I am especially impressed by Brewer’s process for establishing successful global virtual teams. She describes the importance of metacommunication, which means communicating about communication. She outlines a seven-step metacommunication process that she believes is essential for the success of a global virtual team:
- Be sure that substantial metacommunication takes place before the team’s work begins.
- Provide a definition and examples of metacommunication for participants.
- Provide a starting list of significant topics for metacommunication.
- Provide information on the value of metacommunication. Be sure the team members know that the leadership values this process.
- Allow adequate time for metacommunication.
- Encourage team members to analyze and informally document their norms for communication.
- Inform team members that they can revisit the norms anytime they like, and that metacommunication will be a tool for ongoing use.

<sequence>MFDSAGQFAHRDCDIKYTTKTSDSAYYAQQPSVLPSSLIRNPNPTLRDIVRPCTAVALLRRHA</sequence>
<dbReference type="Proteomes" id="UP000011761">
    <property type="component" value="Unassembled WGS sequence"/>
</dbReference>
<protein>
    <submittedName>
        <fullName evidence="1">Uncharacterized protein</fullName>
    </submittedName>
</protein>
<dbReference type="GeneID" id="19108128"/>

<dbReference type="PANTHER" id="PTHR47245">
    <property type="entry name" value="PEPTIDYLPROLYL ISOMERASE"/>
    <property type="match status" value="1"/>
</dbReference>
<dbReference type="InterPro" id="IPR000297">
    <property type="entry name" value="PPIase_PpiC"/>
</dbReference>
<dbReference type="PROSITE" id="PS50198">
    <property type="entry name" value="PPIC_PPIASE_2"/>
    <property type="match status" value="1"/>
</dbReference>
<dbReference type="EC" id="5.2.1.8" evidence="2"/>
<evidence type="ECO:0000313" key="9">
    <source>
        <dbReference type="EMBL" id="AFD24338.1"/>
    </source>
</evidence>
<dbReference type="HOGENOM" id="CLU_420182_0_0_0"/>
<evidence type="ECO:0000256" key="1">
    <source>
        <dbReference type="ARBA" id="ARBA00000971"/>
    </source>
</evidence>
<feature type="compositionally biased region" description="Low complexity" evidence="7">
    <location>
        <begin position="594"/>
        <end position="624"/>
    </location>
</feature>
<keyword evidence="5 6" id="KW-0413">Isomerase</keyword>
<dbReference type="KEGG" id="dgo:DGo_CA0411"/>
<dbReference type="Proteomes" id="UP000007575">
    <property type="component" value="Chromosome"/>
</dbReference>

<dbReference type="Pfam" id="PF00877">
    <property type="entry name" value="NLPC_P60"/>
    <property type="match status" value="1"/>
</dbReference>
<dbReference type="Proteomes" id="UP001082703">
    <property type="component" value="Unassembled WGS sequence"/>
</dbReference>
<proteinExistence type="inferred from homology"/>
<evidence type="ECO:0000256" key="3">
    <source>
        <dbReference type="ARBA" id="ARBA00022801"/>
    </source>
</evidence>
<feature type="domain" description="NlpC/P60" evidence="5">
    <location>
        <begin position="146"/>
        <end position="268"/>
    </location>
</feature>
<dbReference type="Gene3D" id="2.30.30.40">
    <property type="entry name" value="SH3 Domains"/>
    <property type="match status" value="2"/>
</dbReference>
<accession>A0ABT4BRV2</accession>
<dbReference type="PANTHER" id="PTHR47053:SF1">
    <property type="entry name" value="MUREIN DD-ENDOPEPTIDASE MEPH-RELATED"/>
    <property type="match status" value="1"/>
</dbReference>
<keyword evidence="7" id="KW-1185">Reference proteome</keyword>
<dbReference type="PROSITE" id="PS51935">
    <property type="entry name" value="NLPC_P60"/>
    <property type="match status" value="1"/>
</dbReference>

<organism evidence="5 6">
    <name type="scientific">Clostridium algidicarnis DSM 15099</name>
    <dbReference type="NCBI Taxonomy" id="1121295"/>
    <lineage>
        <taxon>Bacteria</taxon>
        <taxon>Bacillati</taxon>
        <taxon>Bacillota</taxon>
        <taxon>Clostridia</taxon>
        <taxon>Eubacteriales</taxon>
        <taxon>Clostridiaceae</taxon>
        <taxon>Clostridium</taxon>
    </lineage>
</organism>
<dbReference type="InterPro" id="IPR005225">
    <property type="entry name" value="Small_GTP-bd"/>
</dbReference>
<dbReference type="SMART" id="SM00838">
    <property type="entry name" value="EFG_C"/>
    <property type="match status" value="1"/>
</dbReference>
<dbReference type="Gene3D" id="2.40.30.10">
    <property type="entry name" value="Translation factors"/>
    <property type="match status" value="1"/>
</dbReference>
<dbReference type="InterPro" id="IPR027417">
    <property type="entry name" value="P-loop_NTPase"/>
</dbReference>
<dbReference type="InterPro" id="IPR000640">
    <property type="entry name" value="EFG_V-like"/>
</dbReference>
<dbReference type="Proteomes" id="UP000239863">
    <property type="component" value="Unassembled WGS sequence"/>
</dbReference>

Typical topics might include discussions about what team members expect in online politeness. What actions would the team members consider to be rude? How might someone on the team criticize someone else? How should people respond to criticism? What technology do team members prefer to use for what purposes? Is Instant Messaging alright, or does everyone prefer more formal email? What are everyone’s expectations about time? How quickly does someone have to respond to a question or concern? What makes something urgent?
After reading International Virtual Teams, I’ve already made up my mind to handle any virtual team more deliberately and carefully. I’ve worked with teams in my own practice that have proven difficult to manage virtually. Setting expectations through a careful discussion of metacommunication might help correct some looming problems.
I strongly recommend Pam Brewer’s work for every information-development manager and for team members. She includes a chapter on developing a training program, acknowledging that most of the organizations she studied have little or no training. Of particular value is the metacommunication worksheet that provides team members with a starting point for a crucial discussion. By adopting the recommendations in International Virtual Teams, you will help your virtual teams be successful.